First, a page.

FIGS. 2 through 24B are cross-sectional views of intermediate stages in the manufacturing of FinFETs, in accordance with some embodiments. FIGS. 2, 3, 4, and 5 are illustrated along reference cross-section A-A illustrated in FIG. 1. FIGS. 6A, 7A, 8A, 9A, 15A, 16A, 17A, 18A, 19A, 20A, 21A, 22A, 23A, and 24A are illustrated along reference cross-section A-A illustrated in FIGS. 1, and 6B, 7B, 8B, 9B, 15B, 16B, 17B, 18B, 19B, 20B, 21B, 22B, 23B, and 24B are illustrated along a similar cross-section B-B illustrated in FIG. 1.

In FIG. 2, a substrate 50 is provided. The substrate 50 may be a semiconductor substrate, such as a bulk semiconductor, a semiconductor-on-insulator (SOI) substrate, or the like, which may be doped (e.g., with a p-type or an n-type dopant) or undoped. The substrate 50 may be a wafer, such as a silicon wafer. Generally, an SOI substrate is a layer of a semiconductor material formed on an insulator layer. The insulator layer may be, for example, a buried oxide (BOX) layer, a silicon oxide layer, or the like. The insulator layer is provided on a substrate, typically a silicon or glass substrate. Other substrates, such as a multi-layered or gradient substrate may also be used. In some embodiments, the semiconductor material of the substrate 50 may include silicon; germanium; a compound semiconductor including silicon carbide, gallium arsenic, gallium phosphide, indium phosphide, indium arsenide, and/or indium antimonide; an alloy semiconductor including SiGe, GaAsP, AlInAs, AlGaAs, GaInAs, GaInP, and/or GaInAsP; or combinations thereof.

The substrate 50 has a region 50N and a region 50P. The region 50N can be for forming n-type devices, such as NMOS transistors, e.g., n-type FinFETs. The region 50P can be for forming p-type devices, such as PMOS transistors, e.g., p-type FinFETs. The region 50N may be physically separated from the region 50P, and any number of device features (e.g., other active devices, doped regions, isolation structures, etc.) may be disposed between the region 50N and the region 50P.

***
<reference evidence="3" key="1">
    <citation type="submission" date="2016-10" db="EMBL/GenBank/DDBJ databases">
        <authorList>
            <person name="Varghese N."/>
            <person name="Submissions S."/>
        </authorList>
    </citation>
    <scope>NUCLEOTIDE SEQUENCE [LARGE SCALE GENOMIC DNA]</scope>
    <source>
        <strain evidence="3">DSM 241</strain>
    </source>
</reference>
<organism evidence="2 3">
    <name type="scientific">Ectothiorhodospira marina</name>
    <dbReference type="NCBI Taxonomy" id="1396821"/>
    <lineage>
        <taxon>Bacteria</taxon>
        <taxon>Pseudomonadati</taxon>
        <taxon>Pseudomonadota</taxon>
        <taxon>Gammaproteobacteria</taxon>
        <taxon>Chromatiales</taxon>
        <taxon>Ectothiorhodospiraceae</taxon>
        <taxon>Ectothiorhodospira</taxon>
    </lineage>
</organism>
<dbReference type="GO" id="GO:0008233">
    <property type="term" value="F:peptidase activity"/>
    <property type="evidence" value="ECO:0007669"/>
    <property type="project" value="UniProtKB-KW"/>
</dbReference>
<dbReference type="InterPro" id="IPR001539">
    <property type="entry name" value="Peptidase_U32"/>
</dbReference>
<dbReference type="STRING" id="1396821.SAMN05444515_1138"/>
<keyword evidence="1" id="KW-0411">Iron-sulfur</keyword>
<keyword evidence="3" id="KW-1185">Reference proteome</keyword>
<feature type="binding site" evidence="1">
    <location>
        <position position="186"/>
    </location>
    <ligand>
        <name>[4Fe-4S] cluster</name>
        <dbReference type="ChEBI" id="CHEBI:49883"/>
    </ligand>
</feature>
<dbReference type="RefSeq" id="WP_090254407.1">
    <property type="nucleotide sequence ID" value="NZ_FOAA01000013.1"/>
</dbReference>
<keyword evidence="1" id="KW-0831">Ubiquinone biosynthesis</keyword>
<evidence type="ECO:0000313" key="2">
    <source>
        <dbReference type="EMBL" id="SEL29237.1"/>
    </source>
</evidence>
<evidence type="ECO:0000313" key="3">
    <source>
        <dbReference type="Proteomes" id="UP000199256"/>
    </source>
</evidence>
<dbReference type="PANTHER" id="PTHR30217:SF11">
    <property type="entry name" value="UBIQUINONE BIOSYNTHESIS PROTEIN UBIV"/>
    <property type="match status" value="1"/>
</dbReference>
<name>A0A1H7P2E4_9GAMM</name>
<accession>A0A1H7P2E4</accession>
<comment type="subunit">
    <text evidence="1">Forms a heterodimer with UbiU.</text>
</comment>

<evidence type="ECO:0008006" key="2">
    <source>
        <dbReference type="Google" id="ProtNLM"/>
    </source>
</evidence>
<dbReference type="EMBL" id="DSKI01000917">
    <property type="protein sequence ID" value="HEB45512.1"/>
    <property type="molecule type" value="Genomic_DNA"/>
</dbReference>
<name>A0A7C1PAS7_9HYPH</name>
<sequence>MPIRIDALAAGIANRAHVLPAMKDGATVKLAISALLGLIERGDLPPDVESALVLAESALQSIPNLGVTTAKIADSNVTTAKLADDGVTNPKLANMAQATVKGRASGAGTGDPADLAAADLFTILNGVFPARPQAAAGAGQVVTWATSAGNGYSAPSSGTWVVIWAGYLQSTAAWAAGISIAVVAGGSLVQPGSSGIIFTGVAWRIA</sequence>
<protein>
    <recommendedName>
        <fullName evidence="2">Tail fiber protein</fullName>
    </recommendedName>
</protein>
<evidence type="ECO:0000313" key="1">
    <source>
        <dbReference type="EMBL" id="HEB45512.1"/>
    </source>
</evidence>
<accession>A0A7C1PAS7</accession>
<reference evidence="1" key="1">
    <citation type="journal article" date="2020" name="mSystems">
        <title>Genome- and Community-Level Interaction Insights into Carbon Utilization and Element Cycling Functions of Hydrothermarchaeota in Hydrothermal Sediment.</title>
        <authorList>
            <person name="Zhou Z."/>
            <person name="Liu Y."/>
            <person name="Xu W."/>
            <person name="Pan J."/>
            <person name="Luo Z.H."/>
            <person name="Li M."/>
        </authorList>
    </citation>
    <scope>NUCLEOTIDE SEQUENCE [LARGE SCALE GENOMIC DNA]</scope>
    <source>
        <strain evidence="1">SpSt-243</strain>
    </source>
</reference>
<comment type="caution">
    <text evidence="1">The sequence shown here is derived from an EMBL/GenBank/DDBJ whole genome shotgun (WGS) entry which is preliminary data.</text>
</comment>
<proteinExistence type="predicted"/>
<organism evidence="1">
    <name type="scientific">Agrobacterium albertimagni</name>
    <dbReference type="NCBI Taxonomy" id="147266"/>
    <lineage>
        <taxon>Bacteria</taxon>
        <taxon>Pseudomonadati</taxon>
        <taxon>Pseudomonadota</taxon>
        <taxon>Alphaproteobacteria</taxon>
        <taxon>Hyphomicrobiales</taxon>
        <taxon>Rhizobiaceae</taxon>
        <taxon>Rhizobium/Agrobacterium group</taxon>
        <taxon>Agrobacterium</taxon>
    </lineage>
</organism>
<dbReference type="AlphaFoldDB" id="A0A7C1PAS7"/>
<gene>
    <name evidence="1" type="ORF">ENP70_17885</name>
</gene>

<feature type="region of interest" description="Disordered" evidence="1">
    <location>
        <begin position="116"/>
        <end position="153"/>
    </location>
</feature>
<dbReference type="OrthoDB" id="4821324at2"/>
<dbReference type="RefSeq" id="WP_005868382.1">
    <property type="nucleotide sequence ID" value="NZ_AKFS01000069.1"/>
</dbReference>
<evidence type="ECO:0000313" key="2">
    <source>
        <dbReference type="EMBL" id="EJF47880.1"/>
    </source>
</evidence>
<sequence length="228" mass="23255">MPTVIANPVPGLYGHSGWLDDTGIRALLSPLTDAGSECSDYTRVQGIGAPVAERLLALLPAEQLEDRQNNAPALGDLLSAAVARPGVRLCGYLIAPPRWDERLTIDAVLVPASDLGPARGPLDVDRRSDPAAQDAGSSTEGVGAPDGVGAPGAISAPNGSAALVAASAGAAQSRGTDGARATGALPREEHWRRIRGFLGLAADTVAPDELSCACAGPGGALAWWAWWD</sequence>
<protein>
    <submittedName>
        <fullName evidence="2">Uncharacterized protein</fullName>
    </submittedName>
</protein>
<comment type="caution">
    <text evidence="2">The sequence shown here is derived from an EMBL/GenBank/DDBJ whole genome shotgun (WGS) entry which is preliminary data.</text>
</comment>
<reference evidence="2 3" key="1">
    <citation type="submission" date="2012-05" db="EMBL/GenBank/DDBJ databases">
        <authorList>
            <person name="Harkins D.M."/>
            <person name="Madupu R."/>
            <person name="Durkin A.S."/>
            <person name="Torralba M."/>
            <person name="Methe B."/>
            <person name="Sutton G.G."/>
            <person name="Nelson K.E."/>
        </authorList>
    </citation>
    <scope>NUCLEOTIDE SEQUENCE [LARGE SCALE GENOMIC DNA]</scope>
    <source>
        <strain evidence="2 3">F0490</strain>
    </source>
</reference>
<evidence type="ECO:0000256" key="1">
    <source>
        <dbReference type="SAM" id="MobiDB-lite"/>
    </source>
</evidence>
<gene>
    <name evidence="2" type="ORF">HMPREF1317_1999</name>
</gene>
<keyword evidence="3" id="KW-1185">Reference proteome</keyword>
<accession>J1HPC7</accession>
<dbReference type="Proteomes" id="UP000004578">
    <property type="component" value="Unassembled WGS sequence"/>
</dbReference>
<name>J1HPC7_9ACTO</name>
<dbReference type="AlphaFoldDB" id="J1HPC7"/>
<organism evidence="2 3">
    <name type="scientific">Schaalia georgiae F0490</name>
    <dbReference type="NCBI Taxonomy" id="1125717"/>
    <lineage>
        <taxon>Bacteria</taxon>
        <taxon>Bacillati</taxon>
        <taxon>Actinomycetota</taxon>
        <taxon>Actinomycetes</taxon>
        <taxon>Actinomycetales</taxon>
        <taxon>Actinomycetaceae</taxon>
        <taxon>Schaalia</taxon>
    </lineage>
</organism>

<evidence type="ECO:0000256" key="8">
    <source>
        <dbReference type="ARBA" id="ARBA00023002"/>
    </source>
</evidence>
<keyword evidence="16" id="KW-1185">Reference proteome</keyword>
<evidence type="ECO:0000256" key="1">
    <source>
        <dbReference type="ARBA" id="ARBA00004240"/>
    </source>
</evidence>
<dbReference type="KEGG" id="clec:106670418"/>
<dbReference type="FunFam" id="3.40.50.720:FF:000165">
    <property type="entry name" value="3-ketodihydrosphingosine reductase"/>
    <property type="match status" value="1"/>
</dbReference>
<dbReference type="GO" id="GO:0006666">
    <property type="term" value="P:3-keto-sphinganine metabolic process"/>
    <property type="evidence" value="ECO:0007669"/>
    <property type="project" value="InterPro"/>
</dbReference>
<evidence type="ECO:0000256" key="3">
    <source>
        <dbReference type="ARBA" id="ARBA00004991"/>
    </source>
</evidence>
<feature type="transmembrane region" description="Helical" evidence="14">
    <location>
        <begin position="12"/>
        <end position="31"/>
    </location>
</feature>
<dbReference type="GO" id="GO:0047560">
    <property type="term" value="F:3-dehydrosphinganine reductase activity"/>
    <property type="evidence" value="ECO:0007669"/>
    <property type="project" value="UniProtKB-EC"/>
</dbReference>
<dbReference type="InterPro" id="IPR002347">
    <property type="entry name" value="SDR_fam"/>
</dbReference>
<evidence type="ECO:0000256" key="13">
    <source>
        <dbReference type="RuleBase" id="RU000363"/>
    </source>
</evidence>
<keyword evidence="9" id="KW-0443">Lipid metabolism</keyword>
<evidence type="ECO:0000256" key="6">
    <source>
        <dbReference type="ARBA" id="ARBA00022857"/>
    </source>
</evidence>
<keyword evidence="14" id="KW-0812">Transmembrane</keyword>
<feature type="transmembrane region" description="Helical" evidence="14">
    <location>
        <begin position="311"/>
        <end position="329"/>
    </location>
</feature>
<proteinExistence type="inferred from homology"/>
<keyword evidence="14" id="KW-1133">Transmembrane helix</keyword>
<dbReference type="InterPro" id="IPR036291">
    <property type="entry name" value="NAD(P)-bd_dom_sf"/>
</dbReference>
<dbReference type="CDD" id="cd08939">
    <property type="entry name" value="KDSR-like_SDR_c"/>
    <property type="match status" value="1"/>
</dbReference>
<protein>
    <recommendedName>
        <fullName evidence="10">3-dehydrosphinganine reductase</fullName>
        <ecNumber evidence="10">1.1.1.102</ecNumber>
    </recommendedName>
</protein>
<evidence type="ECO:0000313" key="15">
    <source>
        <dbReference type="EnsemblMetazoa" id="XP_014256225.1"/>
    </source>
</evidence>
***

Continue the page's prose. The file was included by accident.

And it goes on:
In FIG. 3, fins 52 are formed in the substrate 50. The fins 52 are semiconductor strips. In some embodiments, the fins 52 may be formed in the substrate 50 by etching trenches in the substrate 50. The etching may be any acceptable etch process, such as a reactive ion etch (RIE), neutral beam etch (NBE), the like, or a combination thereof. The etch may be anisotropic.

The fins 52 may be patterned by any suitable method. For example, the fins 52 may be patterned using one or more photolithography processes, including double-patterning or multi-patterning processes. Generally, double-patterning or multi-patterning processes combine photolithography and self-aligned processes, allowing patterns to be created that have, for example, pitches smaller than what is otherwise obtainable using a single, direct photolithography process. For example, in one embodiment, a sacrificial layer is formed over a substrate and patterned using a photolithography process. Spacers are formed alongside the patterned sacrificial layer using a self-aligned process. The sacrificial layer is then removed, and the remaining spacers may then be used to pattern the fins.